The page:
The economic impact of Shohei Ohtani (29-FA) has been enormous. It could even be higher if he switches teams in free agency this year.
“The economic impact of Ohtani, this year’s American League MVP, is estimated to be 50.4 billion yen (about 441 billion won),” Japanese media outlet Sports Hochi reported on Feb. 22. This is according to a calculation by Katsuhiro Miyamoto, a professor emeritus at Kansai University in Japan.

Ohtani was the unanimous winner of the BBWAA’s American League (AL) MVP balloting, which was announced on Sunday (July 17), with 30 first-place votes. This marks the second time in 2021 that a player has won unanimous MVP honors more than once in both major leagues.

It was a well-deserved honor for Ohtani, who batted .304 with 44 home runs, 95 RBI, 102 runs scored, 20 doubles, a .412 slugging percentage, a .654 on-base percentage, and a 1.066 OPS in 135 games for the Angels this season, and went 10-5 with a 3.14 ERA and 167 strikeouts in 132 innings pitched in 23 games. His Wins Above Replacement (WAR) ranked first overall according to both FanGraphs (9.0) and Baseball-Reference (10.0). This is a tremendous accomplishment for a player whose season ended prematurely with a torn UCL in his right elbow.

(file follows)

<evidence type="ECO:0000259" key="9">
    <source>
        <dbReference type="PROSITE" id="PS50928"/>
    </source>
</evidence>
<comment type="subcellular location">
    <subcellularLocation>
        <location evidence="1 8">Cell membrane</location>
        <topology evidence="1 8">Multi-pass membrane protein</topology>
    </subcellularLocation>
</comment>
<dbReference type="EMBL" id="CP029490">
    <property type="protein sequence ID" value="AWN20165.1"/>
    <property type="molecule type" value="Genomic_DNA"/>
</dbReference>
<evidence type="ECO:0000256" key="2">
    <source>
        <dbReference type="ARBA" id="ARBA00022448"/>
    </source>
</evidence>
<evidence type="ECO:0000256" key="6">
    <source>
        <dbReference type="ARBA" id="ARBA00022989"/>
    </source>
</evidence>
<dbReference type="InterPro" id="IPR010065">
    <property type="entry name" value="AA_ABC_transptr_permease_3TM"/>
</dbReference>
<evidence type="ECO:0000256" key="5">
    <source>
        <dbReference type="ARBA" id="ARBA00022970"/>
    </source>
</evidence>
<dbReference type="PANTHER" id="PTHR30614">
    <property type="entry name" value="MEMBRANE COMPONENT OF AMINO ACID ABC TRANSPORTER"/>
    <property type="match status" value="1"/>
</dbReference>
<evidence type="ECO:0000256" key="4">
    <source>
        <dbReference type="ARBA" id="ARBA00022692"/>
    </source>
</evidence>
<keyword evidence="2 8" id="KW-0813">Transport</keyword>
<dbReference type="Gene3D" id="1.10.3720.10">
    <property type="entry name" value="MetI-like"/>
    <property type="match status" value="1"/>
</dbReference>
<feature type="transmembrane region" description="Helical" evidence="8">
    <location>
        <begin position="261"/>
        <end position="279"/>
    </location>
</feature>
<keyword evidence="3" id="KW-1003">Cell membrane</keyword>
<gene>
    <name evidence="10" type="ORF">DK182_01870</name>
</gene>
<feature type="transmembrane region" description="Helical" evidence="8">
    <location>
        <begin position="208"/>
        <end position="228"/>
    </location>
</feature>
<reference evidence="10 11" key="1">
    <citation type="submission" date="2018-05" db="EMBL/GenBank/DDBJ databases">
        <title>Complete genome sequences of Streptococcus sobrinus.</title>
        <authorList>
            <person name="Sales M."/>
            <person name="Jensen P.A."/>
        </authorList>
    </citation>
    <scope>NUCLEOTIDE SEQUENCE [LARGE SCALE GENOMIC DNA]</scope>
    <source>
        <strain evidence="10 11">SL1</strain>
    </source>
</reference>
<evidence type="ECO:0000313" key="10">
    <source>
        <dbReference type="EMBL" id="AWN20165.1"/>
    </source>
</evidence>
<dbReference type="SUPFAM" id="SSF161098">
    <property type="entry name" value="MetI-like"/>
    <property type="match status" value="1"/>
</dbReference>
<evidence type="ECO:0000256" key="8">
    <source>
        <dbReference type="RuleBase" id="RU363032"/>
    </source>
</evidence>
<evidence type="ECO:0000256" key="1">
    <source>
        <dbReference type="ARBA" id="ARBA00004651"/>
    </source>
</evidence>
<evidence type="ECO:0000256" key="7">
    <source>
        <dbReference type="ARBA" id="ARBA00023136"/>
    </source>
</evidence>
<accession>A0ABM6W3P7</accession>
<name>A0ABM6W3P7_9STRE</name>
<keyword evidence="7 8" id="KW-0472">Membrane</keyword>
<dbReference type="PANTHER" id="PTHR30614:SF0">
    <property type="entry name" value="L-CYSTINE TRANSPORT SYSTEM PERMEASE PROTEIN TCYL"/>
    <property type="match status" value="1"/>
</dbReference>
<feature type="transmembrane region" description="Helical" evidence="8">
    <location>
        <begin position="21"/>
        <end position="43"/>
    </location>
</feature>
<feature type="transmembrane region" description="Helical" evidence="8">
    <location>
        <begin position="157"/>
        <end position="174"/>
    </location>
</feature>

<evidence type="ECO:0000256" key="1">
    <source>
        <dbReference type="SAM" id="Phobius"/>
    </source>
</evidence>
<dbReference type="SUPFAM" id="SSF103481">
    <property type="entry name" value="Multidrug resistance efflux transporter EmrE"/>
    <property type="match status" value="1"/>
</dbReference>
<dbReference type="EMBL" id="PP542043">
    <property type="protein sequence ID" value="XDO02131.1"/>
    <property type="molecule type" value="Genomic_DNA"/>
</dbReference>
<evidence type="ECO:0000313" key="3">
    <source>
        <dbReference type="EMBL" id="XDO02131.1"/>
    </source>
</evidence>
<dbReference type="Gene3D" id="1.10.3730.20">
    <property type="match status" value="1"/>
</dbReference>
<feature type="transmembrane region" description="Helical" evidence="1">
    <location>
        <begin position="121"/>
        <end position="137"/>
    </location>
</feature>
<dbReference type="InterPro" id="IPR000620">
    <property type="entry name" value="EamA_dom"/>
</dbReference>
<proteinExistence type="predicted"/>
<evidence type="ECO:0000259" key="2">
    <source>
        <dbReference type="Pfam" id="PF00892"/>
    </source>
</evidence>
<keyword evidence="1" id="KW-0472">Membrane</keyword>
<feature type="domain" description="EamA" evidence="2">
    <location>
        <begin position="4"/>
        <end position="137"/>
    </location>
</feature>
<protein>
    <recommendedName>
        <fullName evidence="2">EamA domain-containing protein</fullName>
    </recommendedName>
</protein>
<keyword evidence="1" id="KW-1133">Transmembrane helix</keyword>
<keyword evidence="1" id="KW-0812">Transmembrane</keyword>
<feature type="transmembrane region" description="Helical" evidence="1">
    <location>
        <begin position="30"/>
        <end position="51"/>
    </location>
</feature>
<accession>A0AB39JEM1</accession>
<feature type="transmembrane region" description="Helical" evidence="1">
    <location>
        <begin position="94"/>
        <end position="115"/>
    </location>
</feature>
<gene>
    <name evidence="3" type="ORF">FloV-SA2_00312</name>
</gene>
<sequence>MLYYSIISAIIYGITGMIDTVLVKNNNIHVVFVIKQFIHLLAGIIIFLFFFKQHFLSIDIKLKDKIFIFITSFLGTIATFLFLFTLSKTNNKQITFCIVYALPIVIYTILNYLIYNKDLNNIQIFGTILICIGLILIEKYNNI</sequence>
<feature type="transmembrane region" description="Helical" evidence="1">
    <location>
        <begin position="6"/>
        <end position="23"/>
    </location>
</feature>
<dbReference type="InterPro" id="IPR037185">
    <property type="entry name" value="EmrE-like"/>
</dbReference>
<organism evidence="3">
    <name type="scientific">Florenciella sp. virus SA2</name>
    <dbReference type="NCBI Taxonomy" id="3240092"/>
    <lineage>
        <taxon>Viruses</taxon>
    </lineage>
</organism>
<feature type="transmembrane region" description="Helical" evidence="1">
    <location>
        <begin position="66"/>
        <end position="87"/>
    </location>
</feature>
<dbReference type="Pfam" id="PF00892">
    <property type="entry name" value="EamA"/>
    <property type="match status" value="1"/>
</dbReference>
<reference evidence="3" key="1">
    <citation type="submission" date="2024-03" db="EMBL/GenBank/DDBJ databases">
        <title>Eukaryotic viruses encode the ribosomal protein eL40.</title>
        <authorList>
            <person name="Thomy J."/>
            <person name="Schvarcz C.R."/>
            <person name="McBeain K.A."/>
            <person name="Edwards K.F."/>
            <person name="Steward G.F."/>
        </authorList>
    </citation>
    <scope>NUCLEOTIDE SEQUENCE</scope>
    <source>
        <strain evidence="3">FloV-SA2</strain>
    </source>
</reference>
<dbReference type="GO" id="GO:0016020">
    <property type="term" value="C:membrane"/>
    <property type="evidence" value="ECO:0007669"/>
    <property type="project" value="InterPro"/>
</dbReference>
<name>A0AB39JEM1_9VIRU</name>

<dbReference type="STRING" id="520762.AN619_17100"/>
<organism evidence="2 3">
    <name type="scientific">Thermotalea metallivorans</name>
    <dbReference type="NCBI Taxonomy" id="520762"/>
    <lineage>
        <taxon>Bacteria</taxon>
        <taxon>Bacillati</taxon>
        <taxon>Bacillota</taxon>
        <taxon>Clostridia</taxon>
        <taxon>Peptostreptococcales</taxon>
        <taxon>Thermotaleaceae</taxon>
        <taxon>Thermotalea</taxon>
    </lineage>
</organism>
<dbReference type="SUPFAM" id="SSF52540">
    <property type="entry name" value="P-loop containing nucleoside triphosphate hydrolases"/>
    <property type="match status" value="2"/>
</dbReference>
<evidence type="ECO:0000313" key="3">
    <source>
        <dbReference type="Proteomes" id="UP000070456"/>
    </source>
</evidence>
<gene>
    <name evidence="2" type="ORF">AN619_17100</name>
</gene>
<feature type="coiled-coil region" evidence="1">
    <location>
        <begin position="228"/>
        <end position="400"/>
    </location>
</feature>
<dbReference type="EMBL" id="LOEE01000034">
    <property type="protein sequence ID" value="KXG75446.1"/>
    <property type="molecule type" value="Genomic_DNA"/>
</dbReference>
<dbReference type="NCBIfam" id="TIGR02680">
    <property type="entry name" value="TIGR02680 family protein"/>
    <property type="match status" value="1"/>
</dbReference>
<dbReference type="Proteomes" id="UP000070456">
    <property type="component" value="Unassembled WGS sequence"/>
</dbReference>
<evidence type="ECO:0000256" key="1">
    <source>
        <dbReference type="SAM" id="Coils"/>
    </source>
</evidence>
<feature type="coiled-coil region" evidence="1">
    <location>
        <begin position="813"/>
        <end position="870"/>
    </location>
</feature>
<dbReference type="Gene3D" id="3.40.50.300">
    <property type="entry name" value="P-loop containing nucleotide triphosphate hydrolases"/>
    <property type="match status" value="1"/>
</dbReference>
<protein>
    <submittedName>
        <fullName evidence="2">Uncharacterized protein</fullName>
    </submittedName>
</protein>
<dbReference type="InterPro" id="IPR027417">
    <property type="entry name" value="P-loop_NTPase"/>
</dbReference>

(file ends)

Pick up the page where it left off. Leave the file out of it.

Ohtani, in particular, has become a tourist attraction in his own right. In April, the Los Angeles Times claimed that “Ohtani’s star power is turning the Angels into an international tourist attraction.” Fans from all over the world, including his native Japan, traveled to Angels Stadium to see him play. Fans came to the ballpark not only to watch, but also to buy merchandise such as jerseys and fans. At the time, a group of fans from Kyoto, Japan, came to the U.S. solely to see Ohtani, with no plans to visit other tourist attractions in Anaheim (where the Angels are based), Disneyland, and the beaches of California.

Prof. Miyamoto’s calculations reflected this. According to the media outlet, he came up with a figure of ¥4.9 billion ($42.8 billion) in salary and sponsorship deals, ¥1.6 billion ($14 billion) in souvenir sales in the U.S. and Japan, ¥1.2 billion ($10.5 billion) in tourism from Japan to the U.S. to see Otani, ¥6.9 billion ($60.3 billion) in broadcast rights, and ¥50.4 billion in other spillover effects. 토토사이트
“In 2021, when Ohtani won his first MVP award, the economic impact was 24 billion yen, and following last year’s 45.7 billion yen, it has been going ‘upward’ every year,” the media outlet said. In March of this year, the Japanese national team won the World Baseball Classic (WBC) behind Ohtani’s performance, which also generated an economic impact of 65.4 billion yen ($572.2 billion).

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